Gable Roof – What It Is, Pros/Cons and Variations  

The gable roof design is one of the most popular in the US. Often seen in ranch-style homes, this type of roof shape is a common style found in Cape Cod, New England. Most of these homes feature garages, front porches, or dormers with gable roof structures that add to the visual appeal of the buildings.

If you’re in the process of framing your roof or designing a new one, then you may want to consider a gable roof. There are various gable variations, which we will explore here, and the pros and cons of gable roof style to help you decide.

What is a Gable Roof Design?

What is a Gable Roof Design?

Gable roofs first arrived in the US in the early 1600s. The majority of old buildings in colonial times had gable roofs. This type of roof design consists of a flat-faced shape like an A. The triangular end-shaped roof is referred to as a gable. This triangular end is made of siding or stone to match the home’s exterior. 

A gable roof can have a single or multiple gable, but it almost always has two sloping sides that form a ridge like a triangle. 

History of Gable Roof

Gable roofs date back as early as the 1600s in Ancient Greece, where they were favored for temple roofs. These architectural features soon became popular in North Europe and the US. In the medieval Gothic era, gable-fronted buildings were commonly seen in Germany.

These roof variations became popular in the US in the early 19th century. During the Renaissance period (between the 14th and 17th centuries), side-gabled roofs were preferred as they were inspired by Italian architecture.

Advantages of Gable Roofs

More Affordable

If you have a tight budget, a gable roof is a more affordable option. When compared to other roof designs like mansard, the overall installation costs work out much lower because of the simpler design of this roof.

This is the biggest advantage of gable roofs, hence the reason why they are more popular than hip roofs. Since a gable roof only has two roof planes instead of four (hip roofs have four!) you will spend less money on the siding material. 

More Attic Space

Gable roofs benefit from a larger attic space. This is ideal for growing families who want additional roof space to convert into a children’s playroom or bedroom.

Variety of Material Options

Constructing a gable roof allows you to have plenty of material options. From clay tiles and metal sheets to concrete shingles, you can use just about any tile material to build and complement the roof based on your requirements.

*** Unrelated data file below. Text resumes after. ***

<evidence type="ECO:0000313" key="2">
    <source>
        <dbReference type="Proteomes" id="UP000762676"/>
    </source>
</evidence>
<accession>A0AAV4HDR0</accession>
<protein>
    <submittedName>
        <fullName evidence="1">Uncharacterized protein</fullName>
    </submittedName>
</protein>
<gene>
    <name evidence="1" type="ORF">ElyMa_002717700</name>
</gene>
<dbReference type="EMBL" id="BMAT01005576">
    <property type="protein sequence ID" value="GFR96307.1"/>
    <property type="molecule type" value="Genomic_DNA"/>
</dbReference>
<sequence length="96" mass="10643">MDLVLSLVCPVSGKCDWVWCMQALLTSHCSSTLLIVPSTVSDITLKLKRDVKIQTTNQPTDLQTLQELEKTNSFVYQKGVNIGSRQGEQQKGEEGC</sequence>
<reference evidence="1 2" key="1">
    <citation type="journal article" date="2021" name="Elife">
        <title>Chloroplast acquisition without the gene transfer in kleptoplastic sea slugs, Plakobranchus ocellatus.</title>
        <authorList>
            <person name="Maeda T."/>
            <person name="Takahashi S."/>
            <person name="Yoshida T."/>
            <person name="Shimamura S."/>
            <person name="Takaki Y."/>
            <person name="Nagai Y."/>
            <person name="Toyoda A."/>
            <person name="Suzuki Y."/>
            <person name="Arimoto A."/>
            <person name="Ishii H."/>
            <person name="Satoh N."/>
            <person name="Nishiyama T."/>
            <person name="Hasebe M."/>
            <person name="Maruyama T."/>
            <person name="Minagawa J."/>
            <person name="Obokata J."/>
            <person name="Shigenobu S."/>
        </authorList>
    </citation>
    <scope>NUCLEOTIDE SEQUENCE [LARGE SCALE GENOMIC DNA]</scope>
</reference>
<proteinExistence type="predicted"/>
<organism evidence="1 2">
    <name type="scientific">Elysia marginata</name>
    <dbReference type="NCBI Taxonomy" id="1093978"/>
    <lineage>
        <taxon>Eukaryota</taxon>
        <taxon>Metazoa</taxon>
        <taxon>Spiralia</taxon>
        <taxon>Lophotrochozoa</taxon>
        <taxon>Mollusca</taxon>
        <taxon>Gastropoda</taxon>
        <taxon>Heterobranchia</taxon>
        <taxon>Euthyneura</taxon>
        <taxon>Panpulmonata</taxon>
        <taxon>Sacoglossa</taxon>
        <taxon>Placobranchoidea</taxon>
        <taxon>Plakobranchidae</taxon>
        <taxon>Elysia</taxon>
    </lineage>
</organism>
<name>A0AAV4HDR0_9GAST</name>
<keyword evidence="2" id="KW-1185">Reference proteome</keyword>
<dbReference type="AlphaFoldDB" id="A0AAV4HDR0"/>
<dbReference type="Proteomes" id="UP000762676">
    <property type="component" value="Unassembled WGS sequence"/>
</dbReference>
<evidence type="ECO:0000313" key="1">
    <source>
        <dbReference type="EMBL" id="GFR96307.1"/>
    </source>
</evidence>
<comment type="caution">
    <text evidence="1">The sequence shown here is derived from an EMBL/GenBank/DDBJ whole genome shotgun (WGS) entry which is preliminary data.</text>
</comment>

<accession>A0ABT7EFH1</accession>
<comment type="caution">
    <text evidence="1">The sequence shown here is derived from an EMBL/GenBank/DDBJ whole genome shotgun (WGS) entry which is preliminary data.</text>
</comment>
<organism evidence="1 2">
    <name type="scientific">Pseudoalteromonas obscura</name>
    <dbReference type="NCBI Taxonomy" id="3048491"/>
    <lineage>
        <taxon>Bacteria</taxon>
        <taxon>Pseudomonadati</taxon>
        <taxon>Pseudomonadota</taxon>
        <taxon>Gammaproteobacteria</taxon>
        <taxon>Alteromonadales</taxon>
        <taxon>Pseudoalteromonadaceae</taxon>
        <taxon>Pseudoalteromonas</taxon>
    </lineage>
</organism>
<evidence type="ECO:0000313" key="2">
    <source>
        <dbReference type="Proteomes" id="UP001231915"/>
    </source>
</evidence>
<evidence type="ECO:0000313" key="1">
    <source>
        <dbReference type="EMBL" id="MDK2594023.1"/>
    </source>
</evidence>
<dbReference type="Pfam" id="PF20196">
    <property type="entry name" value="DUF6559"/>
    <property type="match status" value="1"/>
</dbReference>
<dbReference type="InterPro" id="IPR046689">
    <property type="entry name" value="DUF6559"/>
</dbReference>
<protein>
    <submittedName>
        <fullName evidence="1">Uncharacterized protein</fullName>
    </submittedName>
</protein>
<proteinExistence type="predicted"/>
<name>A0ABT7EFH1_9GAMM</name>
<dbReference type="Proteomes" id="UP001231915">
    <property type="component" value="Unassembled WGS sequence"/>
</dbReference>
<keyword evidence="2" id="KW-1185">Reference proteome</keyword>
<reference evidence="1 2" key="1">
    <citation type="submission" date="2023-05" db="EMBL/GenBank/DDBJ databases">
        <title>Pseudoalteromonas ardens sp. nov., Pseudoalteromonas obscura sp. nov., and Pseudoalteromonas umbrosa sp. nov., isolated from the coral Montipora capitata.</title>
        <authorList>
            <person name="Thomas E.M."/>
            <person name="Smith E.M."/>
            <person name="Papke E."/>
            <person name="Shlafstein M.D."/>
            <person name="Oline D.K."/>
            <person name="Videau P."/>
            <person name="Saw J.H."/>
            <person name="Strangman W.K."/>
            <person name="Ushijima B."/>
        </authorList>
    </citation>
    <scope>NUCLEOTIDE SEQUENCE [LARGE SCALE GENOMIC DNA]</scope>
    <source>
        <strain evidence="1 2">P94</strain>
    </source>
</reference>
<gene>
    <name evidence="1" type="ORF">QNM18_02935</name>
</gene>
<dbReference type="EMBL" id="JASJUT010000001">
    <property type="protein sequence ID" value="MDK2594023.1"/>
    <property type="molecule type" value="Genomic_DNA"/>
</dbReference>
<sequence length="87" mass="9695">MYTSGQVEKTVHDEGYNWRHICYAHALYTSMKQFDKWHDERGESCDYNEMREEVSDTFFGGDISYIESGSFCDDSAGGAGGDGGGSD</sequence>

Drawbacks of Gable Roofs

Low Wind Protection

When compared to the adverse weather tolerance of hip roofs, gable roofs don’t perform as well. This is because of the flat surface of the roof, which is susceptible to wind damage. If there is an overhang on the gable, the powerful force of the wind can pull up the roof’s truss or lift the roof away from the walls of the home.

This roof style is, therefore, not recommended for areas prone to hurricanes. If the high wind is a concern, it’s safer to keep the roof overhang under 30 inches. Having said that, always discuss your concerns with an architect or roofing professional. 

More Difficult to Build

Gable roofs tend to be more difficult to build – unless we compare them to mansard roofs. The reason such homes are harder to construct is due to the different heights of the roof shape. In addition, they may need extra brackets in order to enhance their wind resistance. This is time-consuming and requires installation skill.

8 Variations of Gable Roof Designs

Gable roof designs come in many variations, some of which include: 

Box Gable

Box Gable

A box gable has a triangular addition at each end of the roof, with a boxed section at the end of the roof. This gable variation is more distinguished at the triangular section of the design, so it stands out more than the standard gable roof. 

Cross Gable

Cross Gable

A cross-gable type of roof features two or more gable-shaped roof lines that intersect. These rooflines often consist of two ridges installed in perpendicular sections.

Homes with a cross-gable roof often feature a more complex layout because of the particular shape of the roof. Such houses may even have a large porch, an attached garage or separate wings.